Experts gather for Prague conference on cyber terrorism and crime

As we spend more and more of our lives online, we’re exposing ourselves to the more nefarious aspects of the internet – spam, viruses, phishing, extremist websites, even cyber warfare. How to fight such threats is no longer the domain of computer geeks – governments around the world have whole departments to tackle the issue. The problem of cyber terrorism and cyber crime is being discussed this week at the Cyter 2009 conference in Prague, as part of the Czech EU Presidency.

The internet has become a natural home for a huge number of different groups espousing views which are abhorrent to the large majority of society, from neo-Nazis to militant Islamist groups. How to deal with them is just one of the many themes at this year’s Cyter conference, which covers everything from extremist websites to cyber warfare to spam. People and businesses everywhere are engaged in a twin struggle to keep up with modern technology on one hand and protect their data, privacy and finances on the other. Mark Lambe is from a marketing company in Ireland.

“OK, the threat is real. Anybody who’s using or has any contact with data, even radio - there’s some storage facility somewhere that’s keeping this recording. There’s nothing sensitive in the information that we store here in this conversation, but when it comes to banking details and when we’re transmitting our banking details even in a wireless world, these details can be widely and easily exploited to the profit of another individual. So anybody who has any sort of data – you’re not in a safe position. So we must take it very seriously.”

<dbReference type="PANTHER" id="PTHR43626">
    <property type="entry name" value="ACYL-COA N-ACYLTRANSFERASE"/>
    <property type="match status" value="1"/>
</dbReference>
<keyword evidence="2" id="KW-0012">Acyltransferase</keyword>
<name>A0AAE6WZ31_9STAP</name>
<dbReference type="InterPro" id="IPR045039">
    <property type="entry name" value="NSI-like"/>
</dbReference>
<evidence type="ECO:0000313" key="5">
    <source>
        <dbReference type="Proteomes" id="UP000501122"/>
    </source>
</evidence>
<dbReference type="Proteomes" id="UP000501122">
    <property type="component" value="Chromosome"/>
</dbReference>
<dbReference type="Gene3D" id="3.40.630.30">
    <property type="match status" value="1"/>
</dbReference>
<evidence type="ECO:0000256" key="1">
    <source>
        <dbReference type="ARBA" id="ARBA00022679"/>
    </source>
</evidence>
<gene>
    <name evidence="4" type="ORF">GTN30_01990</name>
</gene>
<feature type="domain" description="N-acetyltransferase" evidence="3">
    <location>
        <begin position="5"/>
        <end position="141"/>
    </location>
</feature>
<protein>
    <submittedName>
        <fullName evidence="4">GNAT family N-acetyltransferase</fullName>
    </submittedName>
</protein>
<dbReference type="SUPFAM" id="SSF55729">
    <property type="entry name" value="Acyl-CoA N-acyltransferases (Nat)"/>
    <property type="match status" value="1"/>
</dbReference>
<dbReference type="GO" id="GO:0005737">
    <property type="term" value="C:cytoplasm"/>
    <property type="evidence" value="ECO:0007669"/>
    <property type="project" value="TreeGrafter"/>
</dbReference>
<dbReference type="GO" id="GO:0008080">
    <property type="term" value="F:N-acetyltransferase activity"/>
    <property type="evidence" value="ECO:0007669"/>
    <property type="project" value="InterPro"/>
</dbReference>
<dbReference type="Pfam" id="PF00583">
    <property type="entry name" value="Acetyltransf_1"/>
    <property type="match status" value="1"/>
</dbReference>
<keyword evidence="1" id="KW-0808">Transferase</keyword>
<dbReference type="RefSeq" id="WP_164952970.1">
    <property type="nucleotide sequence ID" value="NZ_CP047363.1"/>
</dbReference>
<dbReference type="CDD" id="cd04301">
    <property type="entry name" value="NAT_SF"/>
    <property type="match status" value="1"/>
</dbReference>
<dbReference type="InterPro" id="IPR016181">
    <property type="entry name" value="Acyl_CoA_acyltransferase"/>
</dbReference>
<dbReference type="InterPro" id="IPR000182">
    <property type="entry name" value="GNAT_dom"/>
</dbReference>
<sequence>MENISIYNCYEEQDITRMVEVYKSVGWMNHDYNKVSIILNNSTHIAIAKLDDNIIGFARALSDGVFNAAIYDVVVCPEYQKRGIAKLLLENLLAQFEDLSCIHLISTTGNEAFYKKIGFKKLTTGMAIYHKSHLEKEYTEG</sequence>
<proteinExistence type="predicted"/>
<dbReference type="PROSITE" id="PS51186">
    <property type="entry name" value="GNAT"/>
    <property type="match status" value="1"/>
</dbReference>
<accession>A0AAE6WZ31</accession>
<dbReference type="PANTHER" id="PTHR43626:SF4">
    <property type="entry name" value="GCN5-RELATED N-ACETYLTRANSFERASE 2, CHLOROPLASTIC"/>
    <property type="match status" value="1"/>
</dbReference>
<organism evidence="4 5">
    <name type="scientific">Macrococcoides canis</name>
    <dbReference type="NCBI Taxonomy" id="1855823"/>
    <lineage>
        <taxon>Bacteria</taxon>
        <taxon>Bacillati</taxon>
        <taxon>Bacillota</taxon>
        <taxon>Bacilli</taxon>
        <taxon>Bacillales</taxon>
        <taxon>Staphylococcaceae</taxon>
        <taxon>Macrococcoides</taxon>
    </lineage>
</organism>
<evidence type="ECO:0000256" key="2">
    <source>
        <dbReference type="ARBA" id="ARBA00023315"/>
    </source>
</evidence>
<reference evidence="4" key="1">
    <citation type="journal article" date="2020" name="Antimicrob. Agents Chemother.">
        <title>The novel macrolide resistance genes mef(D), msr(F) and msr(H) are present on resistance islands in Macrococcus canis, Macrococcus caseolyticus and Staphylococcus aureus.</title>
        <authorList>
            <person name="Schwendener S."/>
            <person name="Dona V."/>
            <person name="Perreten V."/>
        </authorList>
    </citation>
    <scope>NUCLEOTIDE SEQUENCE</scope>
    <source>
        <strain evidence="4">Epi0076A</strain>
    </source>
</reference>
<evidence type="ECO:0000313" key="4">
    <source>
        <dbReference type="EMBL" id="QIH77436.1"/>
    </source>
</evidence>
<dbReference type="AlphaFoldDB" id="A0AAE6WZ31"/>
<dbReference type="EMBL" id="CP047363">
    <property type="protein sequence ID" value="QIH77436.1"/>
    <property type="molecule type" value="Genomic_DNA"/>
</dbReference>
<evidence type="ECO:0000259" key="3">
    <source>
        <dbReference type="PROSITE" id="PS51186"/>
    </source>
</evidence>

As for how to tackle the myriad problems and vulnerabilities created by the virtual world we now all inhabit, there are many suggested solutions and little consensus, even on a European level, on how to implement them, due to different opinions on the freedom of speech, the right to privacy and so on. And as the Czech Republic’s deputy Interior Minister Zdeněk Zajíček freely admitted, the cyber criminals will always be one step ahead.

“The criminals don’t worry about whether people’s rights are being infringed. The state, however, must ensure that its citizens feel safe while respecting the privacy and rights of others. And that’s where the state is at a disadvantage. That’s where the decent members of society, who take into account the rights of others, are at a disadvantage, and where the criminals and those who want to violate the rules are at a great advantage. In that sense we’ll always be one step behind the criminals, and perhaps we shouldn’t even try to catch up with them. But on the other hand prevention – and the ability to share information and stand on the right side – that’s clearly our obligation.”

There are no easy solutions then in a battle against cyber terrorism and cyber crime, and even officials admit that this battle will most likely never be won. But as we spend more of our time and money online, both states and individuals are being forced to devote more of their time and resources to protecting themselves as best they can.